What is God telling us through this “Age of Distraction”, what is the message?
– Firstly, do not be surprised when you become superficial yourself (it can happen that you don’t remember what your wife said 5 minutes ago)
– But, secondly: Live differently, go beyond this! Make your home a place where you go beyond this superficiality!
What is our mission as a family? To develop new traditions in our everyday life. Father Kentenich says that the ability to listen is “a rare but vital skill!”
Being Catholic means to listen respectfully to my spouse, to the needs of our children, to what God says to us.
We can make this a practical way of life: we can make our meals a time and place for sharing and listening with all distractions removed. Emily and Stephan, with two kids, are such a family: when you visit them there is a special shelf beside the dinner table with a sign on it saying “mobiles please”. Guests and family members are invited to deposit their phones there and the dinner evening becomes a mobile-free-zone. We even noticed that the eldest son Lorenz (4) didn’t even twitch when he heard one of the phones buzz … (normally, he can tell a text from a Whatsapp or email coming in).
To survive and thrive as a Catholic family today means living differently from our surroundings, living like monastics in the world, building the structures and habits to sustain our pilgrimage and actively living our faith by cultivating a unique Catholic way of life. But how?
The Catholic Way: act & pray!
Developing an authentic holistic Catholic lifestyle builds on combining both dimensions of Catholic life: the two age-old principles of the monastic practice of work and prayer, of action and contemplation, to both open ourselves to God’s initiative and to act out of love, because as Amoris Laetitia states: “Love is more than a mere feeling. Rather, it should be understood along the lines of the Hebrew verb ‘to love’; it is ‘to do good’”, to act. (A.L. 94).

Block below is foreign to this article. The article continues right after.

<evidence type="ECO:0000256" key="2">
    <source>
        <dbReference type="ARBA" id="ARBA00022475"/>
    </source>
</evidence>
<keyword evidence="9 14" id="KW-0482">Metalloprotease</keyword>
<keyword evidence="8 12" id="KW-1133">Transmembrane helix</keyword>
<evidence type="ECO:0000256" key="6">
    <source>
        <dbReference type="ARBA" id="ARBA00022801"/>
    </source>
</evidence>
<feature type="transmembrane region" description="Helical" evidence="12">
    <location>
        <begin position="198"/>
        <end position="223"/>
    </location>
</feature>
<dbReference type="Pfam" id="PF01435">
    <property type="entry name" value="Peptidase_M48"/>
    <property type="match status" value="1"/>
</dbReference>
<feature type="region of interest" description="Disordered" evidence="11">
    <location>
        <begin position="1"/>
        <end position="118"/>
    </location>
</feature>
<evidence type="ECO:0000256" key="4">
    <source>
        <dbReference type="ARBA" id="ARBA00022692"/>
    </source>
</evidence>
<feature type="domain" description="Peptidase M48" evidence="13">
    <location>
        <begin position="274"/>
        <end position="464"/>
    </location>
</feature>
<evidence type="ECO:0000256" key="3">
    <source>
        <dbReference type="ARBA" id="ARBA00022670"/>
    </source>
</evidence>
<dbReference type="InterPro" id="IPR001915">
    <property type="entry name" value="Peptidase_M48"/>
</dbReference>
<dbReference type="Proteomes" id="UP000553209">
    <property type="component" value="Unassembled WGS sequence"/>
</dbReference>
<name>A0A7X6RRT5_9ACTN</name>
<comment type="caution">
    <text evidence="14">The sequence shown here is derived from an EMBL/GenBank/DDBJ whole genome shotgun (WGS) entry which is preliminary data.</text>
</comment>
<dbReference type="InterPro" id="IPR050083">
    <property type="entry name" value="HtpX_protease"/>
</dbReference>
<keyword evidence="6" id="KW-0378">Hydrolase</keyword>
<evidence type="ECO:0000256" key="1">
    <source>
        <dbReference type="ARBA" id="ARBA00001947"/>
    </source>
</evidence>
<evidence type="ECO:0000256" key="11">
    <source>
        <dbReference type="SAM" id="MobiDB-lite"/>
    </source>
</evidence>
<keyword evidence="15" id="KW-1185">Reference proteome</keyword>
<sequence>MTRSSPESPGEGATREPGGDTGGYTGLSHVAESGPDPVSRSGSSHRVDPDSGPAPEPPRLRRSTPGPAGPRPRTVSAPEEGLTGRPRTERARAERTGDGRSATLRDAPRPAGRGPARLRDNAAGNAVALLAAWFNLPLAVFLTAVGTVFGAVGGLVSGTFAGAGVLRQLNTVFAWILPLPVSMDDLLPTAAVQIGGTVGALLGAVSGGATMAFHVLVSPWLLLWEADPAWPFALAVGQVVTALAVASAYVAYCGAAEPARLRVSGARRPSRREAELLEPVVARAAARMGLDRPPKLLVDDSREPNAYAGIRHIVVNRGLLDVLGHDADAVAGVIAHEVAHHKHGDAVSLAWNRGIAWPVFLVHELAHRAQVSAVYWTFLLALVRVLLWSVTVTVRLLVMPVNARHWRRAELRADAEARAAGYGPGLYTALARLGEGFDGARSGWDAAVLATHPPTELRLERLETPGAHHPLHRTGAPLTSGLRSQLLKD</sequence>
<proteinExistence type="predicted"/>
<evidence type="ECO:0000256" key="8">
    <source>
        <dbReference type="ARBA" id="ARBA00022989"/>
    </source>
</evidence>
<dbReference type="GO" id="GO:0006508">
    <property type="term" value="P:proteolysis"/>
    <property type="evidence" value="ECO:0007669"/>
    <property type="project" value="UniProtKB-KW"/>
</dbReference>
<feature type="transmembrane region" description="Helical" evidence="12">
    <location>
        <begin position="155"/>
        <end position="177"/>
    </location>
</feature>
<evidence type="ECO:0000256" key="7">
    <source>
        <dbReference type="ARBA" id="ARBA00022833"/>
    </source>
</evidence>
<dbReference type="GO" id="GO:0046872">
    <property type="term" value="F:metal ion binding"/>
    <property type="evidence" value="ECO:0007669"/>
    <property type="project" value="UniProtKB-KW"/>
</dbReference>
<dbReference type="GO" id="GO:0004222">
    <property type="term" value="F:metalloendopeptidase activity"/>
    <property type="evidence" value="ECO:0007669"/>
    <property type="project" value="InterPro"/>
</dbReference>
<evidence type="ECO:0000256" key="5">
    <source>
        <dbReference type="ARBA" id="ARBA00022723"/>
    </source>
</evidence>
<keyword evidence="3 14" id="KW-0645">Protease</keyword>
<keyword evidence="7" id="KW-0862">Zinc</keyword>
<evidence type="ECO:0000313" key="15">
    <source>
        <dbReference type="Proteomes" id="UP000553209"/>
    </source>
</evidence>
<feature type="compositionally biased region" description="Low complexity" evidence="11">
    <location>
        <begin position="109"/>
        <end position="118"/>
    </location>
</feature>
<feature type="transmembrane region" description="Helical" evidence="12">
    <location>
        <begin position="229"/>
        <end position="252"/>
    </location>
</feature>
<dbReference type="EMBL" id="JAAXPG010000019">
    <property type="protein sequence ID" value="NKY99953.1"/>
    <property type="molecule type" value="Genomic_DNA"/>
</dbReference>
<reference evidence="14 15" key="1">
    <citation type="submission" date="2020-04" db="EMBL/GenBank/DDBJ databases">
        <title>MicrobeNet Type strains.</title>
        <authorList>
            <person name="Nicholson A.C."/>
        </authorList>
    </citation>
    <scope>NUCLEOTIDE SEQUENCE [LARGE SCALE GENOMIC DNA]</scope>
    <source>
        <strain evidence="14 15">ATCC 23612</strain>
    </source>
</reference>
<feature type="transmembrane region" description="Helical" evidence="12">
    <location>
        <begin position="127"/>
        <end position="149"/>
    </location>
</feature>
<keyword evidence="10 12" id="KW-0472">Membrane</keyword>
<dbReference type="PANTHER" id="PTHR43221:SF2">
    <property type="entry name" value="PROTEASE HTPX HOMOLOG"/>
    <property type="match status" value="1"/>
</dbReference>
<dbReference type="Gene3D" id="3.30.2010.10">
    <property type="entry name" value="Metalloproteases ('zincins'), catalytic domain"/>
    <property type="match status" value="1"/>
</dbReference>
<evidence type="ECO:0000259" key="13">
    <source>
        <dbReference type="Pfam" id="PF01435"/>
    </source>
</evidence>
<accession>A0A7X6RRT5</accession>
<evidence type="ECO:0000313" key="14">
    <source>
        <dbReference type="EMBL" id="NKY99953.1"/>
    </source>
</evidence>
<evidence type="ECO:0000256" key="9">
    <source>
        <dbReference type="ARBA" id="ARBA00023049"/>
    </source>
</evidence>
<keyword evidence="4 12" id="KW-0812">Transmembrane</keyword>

In his Sermon on the Mount, Jesus summarized his speech with the words “Not everyone who says to Me, ‘Lord, Lord,’ will enter the kingdom of heaven, but only those who do the will of My Father in heaven” (Mat 7,21).
The question “who is doing the dishes” – is therefore not trivial, but an important one!
When it comes to love (for God, or our spouse) it is not so much the words, but the deeds that count. The little things in family life really matter!
A lot needs to be done to run a household of 2 or 5 or even more (cleaning, cooking, shopping, laundering, doing the dishes…)
The division of housework is actually one of the most common areas of conflict in families. The goal is not so much to split the tasks in equal parts (50:50), but to divide the housework so that all find it fair!